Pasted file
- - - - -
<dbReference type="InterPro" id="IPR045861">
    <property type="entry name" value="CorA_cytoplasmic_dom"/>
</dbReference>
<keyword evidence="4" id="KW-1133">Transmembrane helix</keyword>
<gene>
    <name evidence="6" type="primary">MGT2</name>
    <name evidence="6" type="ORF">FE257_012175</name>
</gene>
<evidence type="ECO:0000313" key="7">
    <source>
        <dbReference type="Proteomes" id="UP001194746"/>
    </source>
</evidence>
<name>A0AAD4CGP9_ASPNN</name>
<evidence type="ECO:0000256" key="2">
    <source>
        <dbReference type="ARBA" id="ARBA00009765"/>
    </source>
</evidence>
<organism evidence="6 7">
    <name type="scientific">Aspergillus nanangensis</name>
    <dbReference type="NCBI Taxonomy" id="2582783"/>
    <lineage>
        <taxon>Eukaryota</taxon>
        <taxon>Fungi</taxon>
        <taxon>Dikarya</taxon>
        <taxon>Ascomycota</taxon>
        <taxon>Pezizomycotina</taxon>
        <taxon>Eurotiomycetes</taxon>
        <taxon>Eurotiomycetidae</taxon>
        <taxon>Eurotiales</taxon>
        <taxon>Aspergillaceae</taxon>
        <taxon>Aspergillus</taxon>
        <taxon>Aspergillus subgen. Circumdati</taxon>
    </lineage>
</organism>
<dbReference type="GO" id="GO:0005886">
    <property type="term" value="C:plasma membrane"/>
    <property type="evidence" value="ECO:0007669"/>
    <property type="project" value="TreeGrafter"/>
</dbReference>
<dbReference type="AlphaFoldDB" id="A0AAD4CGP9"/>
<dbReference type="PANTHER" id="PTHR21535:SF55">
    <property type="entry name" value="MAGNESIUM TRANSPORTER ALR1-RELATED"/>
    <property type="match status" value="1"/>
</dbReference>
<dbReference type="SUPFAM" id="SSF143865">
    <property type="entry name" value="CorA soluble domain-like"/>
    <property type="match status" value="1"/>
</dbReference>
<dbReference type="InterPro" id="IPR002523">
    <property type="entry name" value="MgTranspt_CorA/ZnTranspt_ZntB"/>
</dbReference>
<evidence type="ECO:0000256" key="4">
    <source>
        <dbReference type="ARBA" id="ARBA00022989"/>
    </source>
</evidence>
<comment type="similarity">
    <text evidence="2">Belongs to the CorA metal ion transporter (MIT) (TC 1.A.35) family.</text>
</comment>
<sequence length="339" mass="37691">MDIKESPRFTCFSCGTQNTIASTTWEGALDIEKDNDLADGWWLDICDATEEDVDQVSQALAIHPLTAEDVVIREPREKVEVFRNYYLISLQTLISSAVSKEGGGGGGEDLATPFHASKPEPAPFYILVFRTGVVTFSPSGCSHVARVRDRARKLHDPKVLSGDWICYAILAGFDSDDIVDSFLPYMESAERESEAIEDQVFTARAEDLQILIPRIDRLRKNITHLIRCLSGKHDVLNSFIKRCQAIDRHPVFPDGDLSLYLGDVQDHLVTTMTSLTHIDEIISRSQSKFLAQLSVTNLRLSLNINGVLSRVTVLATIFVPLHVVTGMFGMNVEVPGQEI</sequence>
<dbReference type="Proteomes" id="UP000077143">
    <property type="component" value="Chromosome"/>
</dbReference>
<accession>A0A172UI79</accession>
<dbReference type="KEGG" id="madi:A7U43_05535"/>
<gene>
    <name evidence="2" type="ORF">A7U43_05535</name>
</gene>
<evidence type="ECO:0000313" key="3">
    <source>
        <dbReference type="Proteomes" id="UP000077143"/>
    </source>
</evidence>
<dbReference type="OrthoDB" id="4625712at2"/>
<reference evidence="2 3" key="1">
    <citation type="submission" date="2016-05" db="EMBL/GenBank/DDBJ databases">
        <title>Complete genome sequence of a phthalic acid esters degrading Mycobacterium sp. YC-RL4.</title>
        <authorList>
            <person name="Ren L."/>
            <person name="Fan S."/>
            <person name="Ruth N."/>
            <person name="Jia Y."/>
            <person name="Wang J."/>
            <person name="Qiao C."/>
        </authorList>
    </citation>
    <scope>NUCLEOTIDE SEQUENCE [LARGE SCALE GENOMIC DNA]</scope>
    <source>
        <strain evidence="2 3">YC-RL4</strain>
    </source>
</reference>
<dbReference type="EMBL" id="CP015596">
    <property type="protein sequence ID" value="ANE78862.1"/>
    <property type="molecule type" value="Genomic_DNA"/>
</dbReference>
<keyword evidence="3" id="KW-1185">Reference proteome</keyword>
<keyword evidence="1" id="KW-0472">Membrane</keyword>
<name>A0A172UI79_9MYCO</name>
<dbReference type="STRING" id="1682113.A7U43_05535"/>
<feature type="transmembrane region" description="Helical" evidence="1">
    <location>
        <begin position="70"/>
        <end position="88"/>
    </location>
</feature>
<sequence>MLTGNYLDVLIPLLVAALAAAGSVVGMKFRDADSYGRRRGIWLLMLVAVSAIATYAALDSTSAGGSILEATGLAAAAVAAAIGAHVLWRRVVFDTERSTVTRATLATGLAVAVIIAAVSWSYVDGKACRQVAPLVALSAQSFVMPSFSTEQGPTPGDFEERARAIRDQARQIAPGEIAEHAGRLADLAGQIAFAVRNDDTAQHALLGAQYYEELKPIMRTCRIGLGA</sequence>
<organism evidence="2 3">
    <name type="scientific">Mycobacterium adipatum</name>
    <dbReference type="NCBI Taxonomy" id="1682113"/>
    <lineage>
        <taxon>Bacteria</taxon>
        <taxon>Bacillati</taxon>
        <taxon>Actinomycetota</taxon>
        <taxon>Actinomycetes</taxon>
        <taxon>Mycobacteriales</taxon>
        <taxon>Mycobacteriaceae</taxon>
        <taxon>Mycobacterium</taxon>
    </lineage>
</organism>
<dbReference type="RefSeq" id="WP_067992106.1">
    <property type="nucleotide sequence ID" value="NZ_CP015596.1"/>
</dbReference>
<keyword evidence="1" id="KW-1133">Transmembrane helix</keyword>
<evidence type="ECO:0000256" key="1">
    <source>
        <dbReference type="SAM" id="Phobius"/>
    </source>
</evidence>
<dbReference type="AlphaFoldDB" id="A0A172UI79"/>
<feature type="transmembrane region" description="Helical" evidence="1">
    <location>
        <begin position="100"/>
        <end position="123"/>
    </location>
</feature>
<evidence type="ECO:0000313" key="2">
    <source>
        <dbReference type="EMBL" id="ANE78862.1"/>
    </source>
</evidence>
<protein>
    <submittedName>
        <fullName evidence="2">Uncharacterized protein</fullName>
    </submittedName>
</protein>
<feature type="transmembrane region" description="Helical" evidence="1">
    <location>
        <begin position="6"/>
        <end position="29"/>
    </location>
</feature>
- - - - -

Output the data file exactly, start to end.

<dbReference type="InterPro" id="IPR045861">
    <property type="entry name" value="CorA_cytoplasmic_dom"/>
</dbReference>
<keyword evidence="4" id="KW-1133">Transmembrane helix</keyword>
<gene>
    <name evidence="6" type="primary">MGT2</name>
    <name evidence="6" type="ORF">FE257_012175</name>
</gene>
<evidence type="ECO:0000313" key="7">
    <source>
        <dbReference type="Proteomes" id="UP001194746"/>
    </source>
</evidence>
<name>A0AAD4CGP9_ASPNN</name>
<evidence type="ECO:0000256" key="2">
    <source>
        <dbReference type="ARBA" id="ARBA00009765"/>
    </source>
</evidence>
<organism evidence="6 7">
    <name type="scientific">Aspergillus nanangensis</name>
    <dbReference type="NCBI Taxonomy" id="2582783"/>
    <lineage>
        <taxon>Eukaryota</taxon>
        <taxon>Fungi</taxon>
        <taxon>Dikarya</taxon>
        <taxon>Ascomycota</taxon>
        <taxon>Pezizomycotina</taxon>
        <taxon>Eurotiomycetes</taxon>
        <taxon>Eurotiomycetidae</taxon>
        <taxon>Eurotiales</taxon>
        <taxon>Aspergillaceae</taxon>
        <taxon>Aspergillus</taxon>
        <taxon>Aspergillus subgen. Circumdati</taxon>
    </lineage>
</organism>
<dbReference type="GO" id="GO:0005886">
    <property type="term" value="C:plasma membrane"/>
    <property type="evidence" value="ECO:0007669"/>
    <property type="project" value="TreeGrafter"/>
</dbReference>
<dbReference type="AlphaFoldDB" id="A0AAD4CGP9"/>
<dbReference type="PANTHER" id="PTHR21535:SF55">
    <property type="entry name" value="MAGNESIUM TRANSPORTER ALR1-RELATED"/>
    <property type="match status" value="1"/>
</dbReference>
<dbReference type="SUPFAM" id="SSF143865">
    <property type="entry name" value="CorA soluble domain-like"/>
    <property type="match status" value="1"/>
</dbReference>
<dbReference type="InterPro" id="IPR002523">
    <property type="entry name" value="MgTranspt_CorA/ZnTranspt_ZntB"/>
</dbReference>
<evidence type="ECO:0000256" key="4">
    <source>
        <dbReference type="ARBA" id="ARBA00022989"/>
    </source>
</evidence>
<comment type="similarity">
    <text evidence="2">Belongs to the CorA metal ion transporter (MIT) (TC 1.A.35) family.</text>
</comment>
<sequence length="339" mass="37691">MDIKESPRFTCFSCGTQNTIASTTWEGALDIEKDNDLADGWWLDICDATEEDVDQVSQALAIHPLTAEDVVIREPREKVEVFRNYYLISLQTLISSAVSKEGGGGGGEDLATPFHASKPEPAPFYILVFRTGVVTFSPSGCSHVARVRDRARKLHDPKVLSGDWICYAILAGFDSDDIVDSFLPYMESAERESEAIEDQVFTARAEDLQILIPRIDRLRKNITHLIRCLSGKHDVLNSFIKRCQAIDRHPVFPDGDLSLYLGDVQDHLVTTMTSLTHIDEIISRSQSKFLAQLSVTNLRLSLNINGVLSRVTVLATIFVPLHVVTGMFGMNVEVPGQEI</sequence>
<dbReference type="Proteomes" id="UP000077143">
    <property type="component" value="Chromosome"/>
</dbReference>
<accession>A0A172UI79</accession>
<dbReference type="KEGG" id="madi:A7U43_05535"/>
<gene>
    <name evidence="2" type="ORF">A7U43_05535</name>
</gene>
<evidence type="ECO:0000313" key="3">
    <source>
        <dbReference type="Proteomes" id="UP000077143"/>
    </source>
</evidence>
<dbReference type="OrthoDB" id="4625712at2"/>
<reference evidence="2 3" key="1">
    <citation type="submission" date="2016-05" db="EMBL/GenBank/DDBJ databases">
        <title>Complete genome sequence of a phthalic acid esters degrading Mycobacterium sp. YC-RL4.</title>
        <authorList>
            <person name="Ren L."/>
            <person name="Fan S."/>
            <person name="Ruth N."/>
            <person name="Jia Y."/>
            <person name="Wang J."/>
            <person name="Qiao C."/>
        </authorList>
    </citation>
    <scope>NUCLEOTIDE SEQUENCE [LARGE SCALE GENOMIC DNA]</scope>
    <source>
        <strain evidence="2 3">YC-RL4</strain>
    </source>
</reference>
<dbReference type="EMBL" id="CP015596">
    <property type="protein sequence ID" value="ANE78862.1"/>
    <property type="molecule type" value="Genomic_DNA"/>
</dbReference>
<keyword evidence="3" id="KW-1185">Reference proteome</keyword>
<keyword evidence="1" id="KW-0472">Membrane</keyword>
<name>A0A172UI79_9MYCO</name>
<dbReference type="STRING" id="1682113.A7U43_05535"/>
<feature type="transmembrane region" description="Helical" evidence="1">
    <location>
        <begin position="70"/>
        <end position="88"/>
    </location>
</feature>
<sequence>MLTGNYLDVLIPLLVAALAAAGSVVGMKFRDADSYGRRRGIWLLMLVAVSAIATYAALDSTSAGGSILEATGLAAAAVAAAIGAHVLWRRVVFDTERSTVTRATLATGLAVAVIIAAVSWSYVDGKACRQVAPLVALSAQSFVMPSFSTEQGPTPGDFEERARAIRDQARQIAPGEIAEHAGRLADLAGQIAFAVRNDDTAQHALLGAQYYEELKPIMRTCRIGLGA</sequence>
<organism evidence="2 3">
    <name type="scientific">Mycobacterium adipatum</name>
    <dbReference type="NCBI Taxonomy" id="1682113"/>
    <lineage>
        <taxon>Bacteria</taxon>
        <taxon>Bacillati</taxon>
        <taxon>Actinomycetota</taxon>
        <taxon>Actinomycetes</taxon>
        <taxon>Mycobacteriales</taxon>
        <taxon>Mycobacteriaceae</taxon>
        <taxon>Mycobacterium</taxon>
    </lineage>
</organism>
<dbReference type="RefSeq" id="WP_067992106.1">
    <property type="nucleotide sequence ID" value="NZ_CP015596.1"/>
</dbReference>
<keyword evidence="1" id="KW-1133">Transmembrane helix</keyword>
<evidence type="ECO:0000256" key="1">
    <source>
        <dbReference type="SAM" id="Phobius"/>
    </source>
</evidence>
<dbReference type="AlphaFoldDB" id="A0A172UI79"/>
<feature type="transmembrane region" description="Helical" evidence="1">
    <location>
        <begin position="100"/>
        <end position="123"/>
    </location>
</feature>
<evidence type="ECO:0000313" key="2">
    <source>
        <dbReference type="EMBL" id="ANE78862.1"/>
    </source>
</evidence>
<protein>
    <submittedName>
        <fullName evidence="2">Uncharacterized protein</fullName>
    </submittedName>
</protein>
<feature type="transmembrane region" description="Helical" evidence="1">
    <location>
        <begin position="6"/>
        <end position="29"/>
    </location>
</feature>